Perspectives on Telehealth for older adults during the COVID-19 pandemic using the quadruple aim: interviews with 48 physicians

Elizabeth M. Goldberg, Michelle P. Lin, Laura G. Burke, Frances N. Jiménez, Natalie M. Davoodi, Roland C. Merchant

Research output: Contribution to journalArticlepeer-review

5 Scopus citations


Background: Telehealth delivery expanded quickly during the COVID-19 pandemic after the reduction of payment and regulatory barriers, but older adults are the least likely to benefit from this expansion. Little is known about physician experiences initiating telehealth and factors that fostered or discouraged adoption during the COVID-19 pandemic with older adult patients. Therefore, our objective was to understand experiences of frontline physicians caring for older adults via telehealth during the COVID-19 pandemic. Methods: We conducted semi-structured interviews from September 2020 to November 2020 with 48 physicians. We recruited a diverse sample of geriatricians (n = 18), primary care (n = 15), and emergency (n = 15) physicians from all United Stated (US) regions, rural-urban settings, and academic-community practices who cared for older adult patients during the pandemic using purposive sampling methods. We completed framework analysis of the transcribed interviews to identify emerging themes and used the Quadruple Aim to organize themes. Results: Frontline physicians described telehealth as a more flexible, value-based, and patient-centered mode of health care delivery. Benefits of using telehealth to treat older adults included reducing deferred care and increasing timely care, improving efficiency for physicians, enhancing communication with caregivers and patients, reducing patient travel burdens, and facilitating health outreach and education. Challenges included unequal access for rural, older, or cognitively impaired patients. Physicians noted that payment parity with in-person visits, between video and telephone visits, and relaxation of restrictive regulations would enhance their ability to continue to offer telehealth. Conclusions: Frontline physicians who treated older adults during the COVID-19 pandemic were largely in favor of continuing telehealth use beyond the pandemic; however, they noted that sustainability would depend on enacting policies that address access inequities and reimbursement concerns. Our data provide policy insights that if placed into action could facilitate the long-term success of telehealth and encourage a more flexible healthcare delivery system in the US.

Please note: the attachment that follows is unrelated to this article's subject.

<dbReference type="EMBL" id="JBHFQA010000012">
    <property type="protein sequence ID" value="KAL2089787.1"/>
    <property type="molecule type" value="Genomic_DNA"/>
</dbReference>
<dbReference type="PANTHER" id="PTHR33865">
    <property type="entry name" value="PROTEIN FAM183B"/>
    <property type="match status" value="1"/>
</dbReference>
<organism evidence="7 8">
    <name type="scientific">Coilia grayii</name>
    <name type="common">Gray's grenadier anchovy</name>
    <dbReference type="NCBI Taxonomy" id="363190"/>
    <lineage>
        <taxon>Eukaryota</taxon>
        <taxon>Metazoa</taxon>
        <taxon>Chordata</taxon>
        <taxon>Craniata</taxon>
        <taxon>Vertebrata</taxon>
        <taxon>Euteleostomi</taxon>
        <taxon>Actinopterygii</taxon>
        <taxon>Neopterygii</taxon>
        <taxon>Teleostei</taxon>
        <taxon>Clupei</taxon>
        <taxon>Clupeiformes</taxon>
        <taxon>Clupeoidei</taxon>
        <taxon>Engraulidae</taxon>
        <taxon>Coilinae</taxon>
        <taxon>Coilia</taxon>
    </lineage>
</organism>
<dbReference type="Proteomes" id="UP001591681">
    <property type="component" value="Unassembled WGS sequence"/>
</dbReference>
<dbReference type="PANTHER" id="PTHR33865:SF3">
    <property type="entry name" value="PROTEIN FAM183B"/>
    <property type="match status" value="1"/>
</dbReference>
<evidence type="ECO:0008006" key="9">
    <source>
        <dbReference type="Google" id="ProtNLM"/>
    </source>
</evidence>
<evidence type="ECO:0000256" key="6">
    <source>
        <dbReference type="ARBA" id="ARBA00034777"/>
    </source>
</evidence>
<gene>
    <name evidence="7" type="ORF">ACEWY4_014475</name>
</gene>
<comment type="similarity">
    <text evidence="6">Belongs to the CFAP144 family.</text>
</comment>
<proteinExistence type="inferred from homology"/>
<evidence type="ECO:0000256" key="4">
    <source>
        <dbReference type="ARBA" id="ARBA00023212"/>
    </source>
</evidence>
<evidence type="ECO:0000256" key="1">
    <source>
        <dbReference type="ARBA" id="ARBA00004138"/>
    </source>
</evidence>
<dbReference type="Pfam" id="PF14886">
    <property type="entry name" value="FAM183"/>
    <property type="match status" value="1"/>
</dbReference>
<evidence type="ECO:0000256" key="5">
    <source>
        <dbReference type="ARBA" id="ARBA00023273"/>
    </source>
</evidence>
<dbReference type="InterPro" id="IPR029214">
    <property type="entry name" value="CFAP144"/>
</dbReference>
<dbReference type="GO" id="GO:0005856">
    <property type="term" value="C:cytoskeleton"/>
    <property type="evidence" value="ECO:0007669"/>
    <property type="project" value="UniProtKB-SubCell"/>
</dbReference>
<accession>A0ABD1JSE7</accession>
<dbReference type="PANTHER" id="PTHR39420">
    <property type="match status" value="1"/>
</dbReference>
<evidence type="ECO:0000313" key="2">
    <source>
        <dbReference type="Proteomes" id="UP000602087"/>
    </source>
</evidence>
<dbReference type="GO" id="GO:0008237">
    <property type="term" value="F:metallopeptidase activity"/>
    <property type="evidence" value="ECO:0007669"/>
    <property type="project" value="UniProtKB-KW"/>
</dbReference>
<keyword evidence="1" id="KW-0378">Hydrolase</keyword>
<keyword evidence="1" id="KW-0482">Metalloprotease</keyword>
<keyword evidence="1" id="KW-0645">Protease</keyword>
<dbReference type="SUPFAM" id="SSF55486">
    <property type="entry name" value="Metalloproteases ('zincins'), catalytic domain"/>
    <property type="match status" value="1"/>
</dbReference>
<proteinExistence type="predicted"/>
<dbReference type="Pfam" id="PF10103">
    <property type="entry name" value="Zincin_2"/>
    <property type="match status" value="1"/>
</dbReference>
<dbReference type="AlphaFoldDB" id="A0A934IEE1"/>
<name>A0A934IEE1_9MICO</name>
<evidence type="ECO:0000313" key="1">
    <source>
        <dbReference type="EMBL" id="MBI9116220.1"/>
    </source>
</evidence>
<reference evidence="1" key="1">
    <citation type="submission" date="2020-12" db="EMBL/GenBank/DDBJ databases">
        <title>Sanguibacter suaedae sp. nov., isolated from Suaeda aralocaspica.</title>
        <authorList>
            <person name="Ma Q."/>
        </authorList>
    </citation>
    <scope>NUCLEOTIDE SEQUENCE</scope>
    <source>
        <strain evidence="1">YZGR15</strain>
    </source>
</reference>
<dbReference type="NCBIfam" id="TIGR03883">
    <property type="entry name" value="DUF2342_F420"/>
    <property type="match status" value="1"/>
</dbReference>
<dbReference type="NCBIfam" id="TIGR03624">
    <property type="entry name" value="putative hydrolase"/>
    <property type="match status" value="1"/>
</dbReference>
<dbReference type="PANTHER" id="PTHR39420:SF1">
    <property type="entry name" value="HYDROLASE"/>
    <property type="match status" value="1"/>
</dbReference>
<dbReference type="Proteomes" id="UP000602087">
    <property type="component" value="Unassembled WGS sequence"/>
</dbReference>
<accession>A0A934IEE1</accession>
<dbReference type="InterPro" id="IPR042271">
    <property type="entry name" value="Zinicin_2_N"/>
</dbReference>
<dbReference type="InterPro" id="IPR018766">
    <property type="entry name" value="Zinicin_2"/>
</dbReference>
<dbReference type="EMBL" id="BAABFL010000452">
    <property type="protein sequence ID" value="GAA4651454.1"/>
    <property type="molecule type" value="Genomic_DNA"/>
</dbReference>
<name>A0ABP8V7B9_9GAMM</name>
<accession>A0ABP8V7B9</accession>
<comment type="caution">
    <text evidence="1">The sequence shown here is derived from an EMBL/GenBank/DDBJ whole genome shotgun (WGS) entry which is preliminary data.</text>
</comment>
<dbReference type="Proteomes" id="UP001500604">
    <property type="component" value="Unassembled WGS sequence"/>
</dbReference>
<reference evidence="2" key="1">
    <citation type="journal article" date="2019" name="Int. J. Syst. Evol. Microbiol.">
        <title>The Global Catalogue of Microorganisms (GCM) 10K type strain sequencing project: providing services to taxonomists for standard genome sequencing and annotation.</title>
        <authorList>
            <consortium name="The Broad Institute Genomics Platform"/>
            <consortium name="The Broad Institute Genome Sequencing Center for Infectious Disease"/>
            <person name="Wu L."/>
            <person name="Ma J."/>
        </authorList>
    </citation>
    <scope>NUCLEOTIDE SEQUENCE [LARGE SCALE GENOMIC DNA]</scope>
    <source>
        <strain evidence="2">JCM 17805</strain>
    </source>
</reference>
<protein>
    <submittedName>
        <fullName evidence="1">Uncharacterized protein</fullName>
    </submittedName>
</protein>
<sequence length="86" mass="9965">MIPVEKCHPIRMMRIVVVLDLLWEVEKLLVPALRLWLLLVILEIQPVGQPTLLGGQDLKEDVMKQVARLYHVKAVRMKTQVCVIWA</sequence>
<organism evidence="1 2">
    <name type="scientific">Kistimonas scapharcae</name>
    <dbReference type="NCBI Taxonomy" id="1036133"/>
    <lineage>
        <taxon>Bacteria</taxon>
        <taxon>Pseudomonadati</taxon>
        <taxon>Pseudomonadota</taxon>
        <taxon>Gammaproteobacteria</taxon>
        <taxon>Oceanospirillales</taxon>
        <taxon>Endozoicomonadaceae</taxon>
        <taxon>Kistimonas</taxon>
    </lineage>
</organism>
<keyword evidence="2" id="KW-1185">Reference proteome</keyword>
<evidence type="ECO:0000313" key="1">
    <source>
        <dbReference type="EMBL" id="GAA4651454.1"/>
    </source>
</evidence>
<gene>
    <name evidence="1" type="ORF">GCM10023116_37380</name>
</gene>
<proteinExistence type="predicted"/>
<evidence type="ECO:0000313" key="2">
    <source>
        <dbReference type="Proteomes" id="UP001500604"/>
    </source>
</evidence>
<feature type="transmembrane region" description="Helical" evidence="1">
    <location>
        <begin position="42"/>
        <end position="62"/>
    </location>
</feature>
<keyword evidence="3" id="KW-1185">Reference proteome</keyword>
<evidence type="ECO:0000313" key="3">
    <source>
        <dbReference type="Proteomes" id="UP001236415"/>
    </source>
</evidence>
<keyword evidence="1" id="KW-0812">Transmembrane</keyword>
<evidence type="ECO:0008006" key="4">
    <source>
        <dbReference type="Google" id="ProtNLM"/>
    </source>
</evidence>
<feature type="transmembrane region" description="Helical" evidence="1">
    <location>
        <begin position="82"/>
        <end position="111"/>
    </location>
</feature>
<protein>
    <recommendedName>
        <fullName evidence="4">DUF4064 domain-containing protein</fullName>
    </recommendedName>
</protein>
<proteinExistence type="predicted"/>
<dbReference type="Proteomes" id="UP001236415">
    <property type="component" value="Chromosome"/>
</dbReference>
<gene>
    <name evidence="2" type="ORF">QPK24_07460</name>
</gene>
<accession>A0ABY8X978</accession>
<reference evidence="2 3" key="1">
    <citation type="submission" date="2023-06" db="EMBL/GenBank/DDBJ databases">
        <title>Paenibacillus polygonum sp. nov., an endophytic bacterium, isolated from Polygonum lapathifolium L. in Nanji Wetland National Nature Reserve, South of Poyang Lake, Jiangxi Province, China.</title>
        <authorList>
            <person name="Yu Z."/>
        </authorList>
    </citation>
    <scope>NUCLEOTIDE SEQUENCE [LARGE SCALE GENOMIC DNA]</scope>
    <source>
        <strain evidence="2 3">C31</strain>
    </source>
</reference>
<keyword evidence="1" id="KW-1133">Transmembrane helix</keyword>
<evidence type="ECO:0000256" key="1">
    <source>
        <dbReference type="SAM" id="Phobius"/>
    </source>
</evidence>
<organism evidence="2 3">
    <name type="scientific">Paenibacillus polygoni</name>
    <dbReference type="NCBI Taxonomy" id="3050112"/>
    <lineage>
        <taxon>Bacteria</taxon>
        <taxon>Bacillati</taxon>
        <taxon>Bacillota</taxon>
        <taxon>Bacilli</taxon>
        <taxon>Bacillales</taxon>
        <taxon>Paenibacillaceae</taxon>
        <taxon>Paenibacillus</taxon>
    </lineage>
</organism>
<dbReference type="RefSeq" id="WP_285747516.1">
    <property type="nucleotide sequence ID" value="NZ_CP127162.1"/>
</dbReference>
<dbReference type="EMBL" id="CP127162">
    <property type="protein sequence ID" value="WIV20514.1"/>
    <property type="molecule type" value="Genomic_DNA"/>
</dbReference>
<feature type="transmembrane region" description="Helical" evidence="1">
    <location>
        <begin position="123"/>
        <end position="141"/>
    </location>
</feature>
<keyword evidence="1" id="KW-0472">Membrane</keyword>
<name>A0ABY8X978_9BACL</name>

Original languageEnglish
Article number188
JournalBMC Geriatrics
Issue number1
StatePublished - Dec 2022


  • COVID-19
  • Geriatricians
  • Primary care
  • Qualitative research
  • Telehealth


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